1973 documents released

How Leonid Brezhnev almost escalated the Yom Kippur War into a nuclear nightmare

With Nixon in a drunken stupor on the verge of impeachment, and Israel locked in deadly war, an unstable Soviet leader was moving nuclear cargo into an Egyptian port

President Richard M. Nixon, right, and Soviet leader Leonid Brezhnev drink a toast at the White House in Washington, DC, June 21, 1973. The toast comes after the two leaders signed a pact to limit offensive nuclear arsenals. (AP Photo)
President Richard M. Nixon, right, and Soviet leader Leonid Brezhnev drink a toast at the White House in Washington, DC, June 21, 1973. The toast comes after the two leaders signed a pact to limit offensive nuclear arsenals. (AP Photo)

WASHINGTON — New documents released last week reveal that American and Soviet leaders were knee-deep in a nuclear standoff in the final days of the 1973 Yom Kippur War.

According to letters and notes collected and translated by the Wilson Center, the former Soviet leader Leonid Brezhnev sent a letter to then-US president Richard Nixon warning him that he would send troops to the Middle East if both countries did not act together to curb the Israelis.

The alarming letter came on October 24, 1973, one day before the war eventually concluded. From October 6 to October 25, a coalition of Arab states, led by Egypt and Syria, attacked Israel to regain territory lost in the 1967 Six Day War. They initiated the offensive on Yom Kippur, the holiest Jewish holiday, to catch the Israelis off-guard. Despite the UN call for a ceasefire, the Israelis mounted a defense and won the war.

But the Soviets had a vested interest in Egypt, one of its major client states.

The new documents show that Brezhnev sought to take advantage of Nixon’s political strife back in America — this was during the apex of the Watergate scandal — to secure an Arab victory.

Soldiers pose on the top of a tank during the outbreak of the Yom Kippur War on October 6, 1973. (Bamahane/Defense Ministry Archives)

And the circumstances in which all the actors found themselves seem more fitted for a Hollywood thriller than real life.

During the war, Nixon committed what is famously known as his Saturday Night Massacre, when he fired his attorney general and deputy attorney general, and the special prosecutor looking into Watergate, Archibald Cox. Caught in the imbroglio that would eventually end his presidency, Nixon was infamously a mess, wandering through the White House talking to paintings in a drunken stupor. (He would eventually resign from office, as his impeachment became inevitable.)

Brezhnev was not doing much better himself. While his grip on power was not imperiled, he was addicted to sleeping pills and alcohol, and was acting uncharacteristically erratic. That was unbeknownst to then-secretary of state Henry Kissinger, who first received Brezhnev’s threatening letter to Nixon.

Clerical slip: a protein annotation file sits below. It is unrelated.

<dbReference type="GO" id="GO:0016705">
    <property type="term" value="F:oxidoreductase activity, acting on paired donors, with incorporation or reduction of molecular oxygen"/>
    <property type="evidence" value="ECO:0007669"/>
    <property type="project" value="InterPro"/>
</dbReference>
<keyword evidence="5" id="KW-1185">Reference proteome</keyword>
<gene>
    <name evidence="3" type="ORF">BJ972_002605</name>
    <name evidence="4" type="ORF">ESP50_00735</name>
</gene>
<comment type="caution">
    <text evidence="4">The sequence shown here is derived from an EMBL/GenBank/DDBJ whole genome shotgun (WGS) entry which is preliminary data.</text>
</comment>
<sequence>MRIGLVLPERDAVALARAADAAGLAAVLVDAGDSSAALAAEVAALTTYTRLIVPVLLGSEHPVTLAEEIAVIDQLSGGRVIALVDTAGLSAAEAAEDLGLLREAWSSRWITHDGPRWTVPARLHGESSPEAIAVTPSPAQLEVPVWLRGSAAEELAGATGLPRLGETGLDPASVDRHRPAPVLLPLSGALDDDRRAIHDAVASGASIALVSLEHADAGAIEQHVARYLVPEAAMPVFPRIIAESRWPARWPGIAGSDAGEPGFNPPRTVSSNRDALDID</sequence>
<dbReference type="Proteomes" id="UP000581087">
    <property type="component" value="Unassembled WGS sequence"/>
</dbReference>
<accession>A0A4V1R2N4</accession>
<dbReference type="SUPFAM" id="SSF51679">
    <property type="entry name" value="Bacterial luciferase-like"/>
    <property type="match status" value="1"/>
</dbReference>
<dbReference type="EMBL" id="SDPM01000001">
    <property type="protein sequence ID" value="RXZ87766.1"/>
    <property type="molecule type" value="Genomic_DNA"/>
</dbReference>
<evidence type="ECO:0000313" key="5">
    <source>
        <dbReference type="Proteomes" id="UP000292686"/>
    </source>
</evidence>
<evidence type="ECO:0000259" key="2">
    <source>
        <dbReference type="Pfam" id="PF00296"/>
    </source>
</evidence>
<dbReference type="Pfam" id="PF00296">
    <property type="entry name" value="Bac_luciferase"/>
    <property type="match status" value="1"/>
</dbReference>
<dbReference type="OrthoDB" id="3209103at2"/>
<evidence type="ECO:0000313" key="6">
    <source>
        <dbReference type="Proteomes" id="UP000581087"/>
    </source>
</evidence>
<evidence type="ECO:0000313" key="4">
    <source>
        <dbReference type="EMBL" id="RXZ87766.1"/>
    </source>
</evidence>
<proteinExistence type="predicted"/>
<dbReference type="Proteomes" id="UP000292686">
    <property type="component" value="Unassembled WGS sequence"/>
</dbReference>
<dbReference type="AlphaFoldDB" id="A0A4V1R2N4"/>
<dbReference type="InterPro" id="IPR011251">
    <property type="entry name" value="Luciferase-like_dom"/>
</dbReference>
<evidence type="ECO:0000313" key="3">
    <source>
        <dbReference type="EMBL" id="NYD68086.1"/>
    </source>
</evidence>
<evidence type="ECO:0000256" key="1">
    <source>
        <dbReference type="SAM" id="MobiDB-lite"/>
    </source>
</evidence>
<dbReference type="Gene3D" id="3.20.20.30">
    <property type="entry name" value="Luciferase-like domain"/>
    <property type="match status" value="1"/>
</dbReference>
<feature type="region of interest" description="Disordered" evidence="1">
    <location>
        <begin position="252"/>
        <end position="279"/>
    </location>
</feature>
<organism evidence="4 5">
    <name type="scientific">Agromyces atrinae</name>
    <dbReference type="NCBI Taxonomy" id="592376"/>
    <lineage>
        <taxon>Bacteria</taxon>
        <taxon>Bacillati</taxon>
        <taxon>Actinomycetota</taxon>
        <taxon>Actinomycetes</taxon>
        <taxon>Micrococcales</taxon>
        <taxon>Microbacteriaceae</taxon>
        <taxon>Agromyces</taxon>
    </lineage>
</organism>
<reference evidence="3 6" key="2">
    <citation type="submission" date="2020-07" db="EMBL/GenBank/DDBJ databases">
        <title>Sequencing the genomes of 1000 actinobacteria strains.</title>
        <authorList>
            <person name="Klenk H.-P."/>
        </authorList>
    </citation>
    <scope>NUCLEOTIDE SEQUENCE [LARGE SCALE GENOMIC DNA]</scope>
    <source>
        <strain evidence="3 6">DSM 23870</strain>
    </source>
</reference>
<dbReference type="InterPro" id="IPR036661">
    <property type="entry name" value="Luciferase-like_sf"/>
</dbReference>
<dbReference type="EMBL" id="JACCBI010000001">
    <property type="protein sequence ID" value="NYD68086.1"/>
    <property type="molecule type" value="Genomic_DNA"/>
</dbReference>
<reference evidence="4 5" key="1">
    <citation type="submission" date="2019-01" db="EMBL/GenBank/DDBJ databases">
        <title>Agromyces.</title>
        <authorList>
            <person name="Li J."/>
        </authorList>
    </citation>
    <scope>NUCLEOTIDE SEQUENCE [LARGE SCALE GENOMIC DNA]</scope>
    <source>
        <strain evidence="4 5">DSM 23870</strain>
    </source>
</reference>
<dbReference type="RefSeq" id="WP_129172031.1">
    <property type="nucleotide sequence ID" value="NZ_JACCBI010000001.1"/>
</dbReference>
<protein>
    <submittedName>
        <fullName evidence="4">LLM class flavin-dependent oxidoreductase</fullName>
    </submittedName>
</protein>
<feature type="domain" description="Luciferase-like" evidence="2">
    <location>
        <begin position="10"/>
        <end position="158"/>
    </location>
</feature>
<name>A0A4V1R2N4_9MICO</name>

Presidential adviser Henry Kissinger briefs newsman on the upcoming state visit of Soviet Communist Party Chief Leonid Brezhnev in Washington, DC, June 14, 1973. (AP Photo/Bob Daugherty)

Given the US president’s precarious position — and the fact that he was indisposed when the letter came in — Kissinger consulted with then-White House chief of staff Alexander Haig and other national security officials, who jointly decided to move America’s nuclear alert level to Defcon 3.

The new documents show that this was not just a reaction to the Soviets’ sending a naval brigade into the Mediterranean, which was believed to be the reason at the time. It was, in fact, because intelligence reports found that a Soviet ship believed to be carrying nuclear cargo was en route for the Egyptian port of Alexandria.

Among the letters disclosed in the Wilson Center’s publication is a letter from Yuri Andropov, then head of the KGB, to Brezhnev warning him that the Americans and Egyptians were working in tandem to distract him from pressing domestic matters and keep him preoccupied with the Middle East.

“I personally see this as a kind of sabotage, intended to artificially hold us attached to the Arab-Israeli conflict, creating over-exhaustion for all, especially for you personally,” Andropov wrote to Brezhnev. 

“After all, in such a situation you are forced to postpone many other questions of no lesser importance than the Middle Eastern one, for instance, the preparation of your visit to India, the review of the economic plan for the coming year, etc. All of these are questions, which cannot be decided in haste, on-the-fly; they demand from you a great commitment of strength and energy, which are currently completely eaten up by the Middle Eastern affairs.”

It was unclear when and how the Soviets reversed course. According to Sergey Radchenko, a professor of international relations at Cardiff University, it was likely that one of Brezhnev’s top advisers eventually talked him off a cliff, while he regained control of himself.

Radchenko wrote in The New York Times that he believes Andropov likely stopped Brezhnev from escalating the situation. Moreover, the Americans declaring a Defcon 3 alert may have led him to believe the crisis was spiraling out of control.

The Six Day War in 1967 forever changed the Middle East. But the Yom Kippur War was the deciding military conflict afterword that sustained Israel’s modern position in the region. Forty-five years later, it seems that consequential moment came very close to being a world-changing catastrophe.

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